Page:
Sparkling, sweeping debut novel that takes in a large swath of recent American history and pop culture and turns them on their sides.
The reader will be forgiven for a certain sinking feeling on knowing that the protagonist of Hill’s long yarn is—yes—a writer, and worse, a writer teaching at a college, though far happier playing online role-playing games involving elves and orcs and such than doling out wisdom on the classics of Western literature. Samuel Andresen-Anderson—there’s a reason for that doubled-up last name—owes his publisher a manuscript, and now the publisher is backing out with the excuse, “Primarily, you’re not famous anymore,” and suing to get back the advance in the bargain. What’s a fellow to do? Well, it just happens that Samuel’s mother, who has been absent for decades, having apparently run off in the hippie days to follow her bliss, is back on the scene, having become famous herself for chucking a rock at a rising right-wing demagogue, the virulent Gov. Sheldon Packer. Hill opens by running through the permutations of journalism that promote her from back to front page, with a run of ever more breathless headlines until a “clever copywriter” arrives at the sobriquet “Packer Attacker,” “which is promptly adopted by all the networks and incorporated into the special logos they make for the coverage.” Where did mom run off to? Why? What has she been up to? Andresen-Anderson is too busy asking questions to feel too sorry for what his editor calls “your total failure to become a famous writer.” There are hints of Michael Chabon’s Wonder Boys as Hill, by way of his narrative lead, wrestles alternately converging and fugitive stories onto the page, stories that range from the fjords of Norway to the streets of “Czechago” in the heady summer of 1968. There are also hints of Pynchon, though, as Hill gently lampoons advertising culture, publishing, academia, politics, and everything in between.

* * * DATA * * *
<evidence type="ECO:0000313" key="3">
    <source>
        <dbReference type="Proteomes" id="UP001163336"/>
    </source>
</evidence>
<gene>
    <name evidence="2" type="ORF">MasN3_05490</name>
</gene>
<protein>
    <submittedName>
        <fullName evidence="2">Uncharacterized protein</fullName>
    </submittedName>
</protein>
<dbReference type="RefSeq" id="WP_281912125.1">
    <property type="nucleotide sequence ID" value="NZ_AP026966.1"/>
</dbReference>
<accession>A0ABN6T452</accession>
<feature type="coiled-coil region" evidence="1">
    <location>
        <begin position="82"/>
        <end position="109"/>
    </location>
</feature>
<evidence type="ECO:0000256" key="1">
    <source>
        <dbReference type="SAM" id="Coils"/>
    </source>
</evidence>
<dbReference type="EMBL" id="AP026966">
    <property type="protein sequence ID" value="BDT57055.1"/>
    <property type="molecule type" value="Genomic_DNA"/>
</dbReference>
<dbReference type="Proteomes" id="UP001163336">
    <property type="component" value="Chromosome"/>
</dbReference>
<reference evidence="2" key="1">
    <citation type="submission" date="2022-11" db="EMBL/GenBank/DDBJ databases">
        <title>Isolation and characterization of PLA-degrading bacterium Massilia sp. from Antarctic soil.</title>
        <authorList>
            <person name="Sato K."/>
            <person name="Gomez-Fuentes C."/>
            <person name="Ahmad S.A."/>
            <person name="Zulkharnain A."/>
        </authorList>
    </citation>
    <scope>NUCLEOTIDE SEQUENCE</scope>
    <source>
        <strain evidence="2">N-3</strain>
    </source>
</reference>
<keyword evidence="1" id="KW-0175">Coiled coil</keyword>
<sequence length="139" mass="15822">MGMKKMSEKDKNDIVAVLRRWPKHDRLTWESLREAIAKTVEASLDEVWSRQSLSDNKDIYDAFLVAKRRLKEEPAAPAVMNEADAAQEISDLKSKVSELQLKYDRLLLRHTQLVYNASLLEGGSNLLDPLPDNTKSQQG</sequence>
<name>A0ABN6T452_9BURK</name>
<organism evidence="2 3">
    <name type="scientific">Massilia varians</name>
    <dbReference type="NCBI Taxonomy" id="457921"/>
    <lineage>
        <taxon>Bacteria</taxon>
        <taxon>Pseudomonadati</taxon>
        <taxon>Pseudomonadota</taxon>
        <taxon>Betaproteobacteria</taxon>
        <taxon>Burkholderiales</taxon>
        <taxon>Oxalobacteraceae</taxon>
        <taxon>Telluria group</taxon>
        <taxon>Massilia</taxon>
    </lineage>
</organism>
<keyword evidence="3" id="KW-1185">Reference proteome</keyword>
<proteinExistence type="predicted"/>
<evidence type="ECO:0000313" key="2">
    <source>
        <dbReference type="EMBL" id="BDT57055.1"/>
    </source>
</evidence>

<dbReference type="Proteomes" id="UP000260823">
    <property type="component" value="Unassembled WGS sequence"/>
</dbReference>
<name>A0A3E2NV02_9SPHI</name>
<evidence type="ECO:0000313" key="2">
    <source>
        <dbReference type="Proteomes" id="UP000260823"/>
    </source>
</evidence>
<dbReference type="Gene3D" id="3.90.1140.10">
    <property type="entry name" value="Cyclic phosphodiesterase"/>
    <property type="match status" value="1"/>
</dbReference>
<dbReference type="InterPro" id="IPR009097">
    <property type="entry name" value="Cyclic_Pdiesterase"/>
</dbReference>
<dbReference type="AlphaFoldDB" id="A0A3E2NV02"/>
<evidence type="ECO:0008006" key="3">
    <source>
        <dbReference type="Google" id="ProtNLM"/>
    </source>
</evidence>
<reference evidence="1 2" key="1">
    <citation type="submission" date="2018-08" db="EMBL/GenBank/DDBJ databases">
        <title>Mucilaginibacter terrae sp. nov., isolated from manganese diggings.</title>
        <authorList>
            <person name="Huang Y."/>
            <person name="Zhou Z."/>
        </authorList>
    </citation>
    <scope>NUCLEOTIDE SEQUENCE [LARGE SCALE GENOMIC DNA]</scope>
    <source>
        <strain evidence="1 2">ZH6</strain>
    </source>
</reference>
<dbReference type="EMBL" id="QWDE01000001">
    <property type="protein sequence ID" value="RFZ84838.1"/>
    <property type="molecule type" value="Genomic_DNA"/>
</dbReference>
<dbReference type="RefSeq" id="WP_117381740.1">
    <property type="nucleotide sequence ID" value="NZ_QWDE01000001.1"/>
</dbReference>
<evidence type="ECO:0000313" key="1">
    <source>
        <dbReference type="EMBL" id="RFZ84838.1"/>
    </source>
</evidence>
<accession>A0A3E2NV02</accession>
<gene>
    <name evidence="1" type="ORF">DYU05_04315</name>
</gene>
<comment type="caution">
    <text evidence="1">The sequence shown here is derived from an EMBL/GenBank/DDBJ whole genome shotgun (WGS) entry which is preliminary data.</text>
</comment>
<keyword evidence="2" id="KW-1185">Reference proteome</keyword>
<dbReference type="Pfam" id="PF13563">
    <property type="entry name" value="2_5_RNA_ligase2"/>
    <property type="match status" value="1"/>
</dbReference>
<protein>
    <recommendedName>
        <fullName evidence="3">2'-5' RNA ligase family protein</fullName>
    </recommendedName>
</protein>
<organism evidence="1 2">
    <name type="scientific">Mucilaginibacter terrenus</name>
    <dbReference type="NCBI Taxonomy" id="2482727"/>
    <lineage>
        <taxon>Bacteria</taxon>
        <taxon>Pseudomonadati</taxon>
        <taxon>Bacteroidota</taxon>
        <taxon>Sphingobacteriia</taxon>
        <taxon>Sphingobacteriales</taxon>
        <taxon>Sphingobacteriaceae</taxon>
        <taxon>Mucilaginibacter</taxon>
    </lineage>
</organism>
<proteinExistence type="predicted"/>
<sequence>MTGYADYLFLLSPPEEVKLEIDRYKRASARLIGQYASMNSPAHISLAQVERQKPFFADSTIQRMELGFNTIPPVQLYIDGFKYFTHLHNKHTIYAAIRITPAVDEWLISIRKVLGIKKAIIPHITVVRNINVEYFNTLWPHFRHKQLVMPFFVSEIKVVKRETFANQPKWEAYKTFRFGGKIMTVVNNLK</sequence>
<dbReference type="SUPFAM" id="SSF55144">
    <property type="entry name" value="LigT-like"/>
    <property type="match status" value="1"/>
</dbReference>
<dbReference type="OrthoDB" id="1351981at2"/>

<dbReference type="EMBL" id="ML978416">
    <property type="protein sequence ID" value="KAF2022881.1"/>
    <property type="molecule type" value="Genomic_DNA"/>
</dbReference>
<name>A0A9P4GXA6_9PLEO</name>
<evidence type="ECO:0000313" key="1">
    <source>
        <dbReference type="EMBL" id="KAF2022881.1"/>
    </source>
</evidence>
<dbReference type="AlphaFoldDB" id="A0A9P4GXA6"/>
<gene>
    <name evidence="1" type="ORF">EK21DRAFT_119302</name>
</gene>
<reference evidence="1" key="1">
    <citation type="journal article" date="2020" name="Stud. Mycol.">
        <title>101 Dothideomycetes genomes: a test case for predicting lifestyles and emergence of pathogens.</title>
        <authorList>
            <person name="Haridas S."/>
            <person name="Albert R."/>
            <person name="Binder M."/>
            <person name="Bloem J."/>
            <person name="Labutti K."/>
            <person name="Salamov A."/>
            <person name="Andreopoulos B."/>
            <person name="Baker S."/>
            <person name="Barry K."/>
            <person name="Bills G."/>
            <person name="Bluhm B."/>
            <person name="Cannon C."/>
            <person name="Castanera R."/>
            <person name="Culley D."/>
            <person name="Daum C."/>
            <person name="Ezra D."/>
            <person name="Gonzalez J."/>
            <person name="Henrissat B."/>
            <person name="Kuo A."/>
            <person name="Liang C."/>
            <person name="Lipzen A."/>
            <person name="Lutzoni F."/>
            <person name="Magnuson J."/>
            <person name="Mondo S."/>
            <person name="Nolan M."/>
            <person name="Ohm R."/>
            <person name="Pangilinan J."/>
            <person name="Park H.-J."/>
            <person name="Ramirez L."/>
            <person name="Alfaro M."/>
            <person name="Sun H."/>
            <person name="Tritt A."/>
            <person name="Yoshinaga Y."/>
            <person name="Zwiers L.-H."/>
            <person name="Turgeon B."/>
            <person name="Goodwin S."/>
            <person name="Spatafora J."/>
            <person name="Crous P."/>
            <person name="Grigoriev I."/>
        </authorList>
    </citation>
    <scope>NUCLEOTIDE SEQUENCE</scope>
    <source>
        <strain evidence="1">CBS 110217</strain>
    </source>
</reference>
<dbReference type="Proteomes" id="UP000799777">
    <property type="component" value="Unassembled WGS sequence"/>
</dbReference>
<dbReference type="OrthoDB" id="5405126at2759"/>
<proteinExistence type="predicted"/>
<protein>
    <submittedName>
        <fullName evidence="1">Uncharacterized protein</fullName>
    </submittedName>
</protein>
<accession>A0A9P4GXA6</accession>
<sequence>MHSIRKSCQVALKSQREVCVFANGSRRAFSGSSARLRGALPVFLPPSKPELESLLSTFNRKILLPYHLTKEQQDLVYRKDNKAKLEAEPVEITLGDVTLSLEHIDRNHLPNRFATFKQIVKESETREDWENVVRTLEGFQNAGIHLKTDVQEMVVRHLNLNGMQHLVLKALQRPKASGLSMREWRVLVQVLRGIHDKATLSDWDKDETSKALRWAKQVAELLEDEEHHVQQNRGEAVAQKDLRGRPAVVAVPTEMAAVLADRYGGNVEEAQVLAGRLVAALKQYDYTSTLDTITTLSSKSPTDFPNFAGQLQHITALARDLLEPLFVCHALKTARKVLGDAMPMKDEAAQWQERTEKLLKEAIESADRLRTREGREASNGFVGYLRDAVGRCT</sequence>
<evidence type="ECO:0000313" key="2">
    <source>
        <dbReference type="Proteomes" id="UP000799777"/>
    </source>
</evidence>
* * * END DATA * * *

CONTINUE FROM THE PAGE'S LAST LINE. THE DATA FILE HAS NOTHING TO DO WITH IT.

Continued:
A grand entertainment, smart and well-paced, and a book that promises good work to come.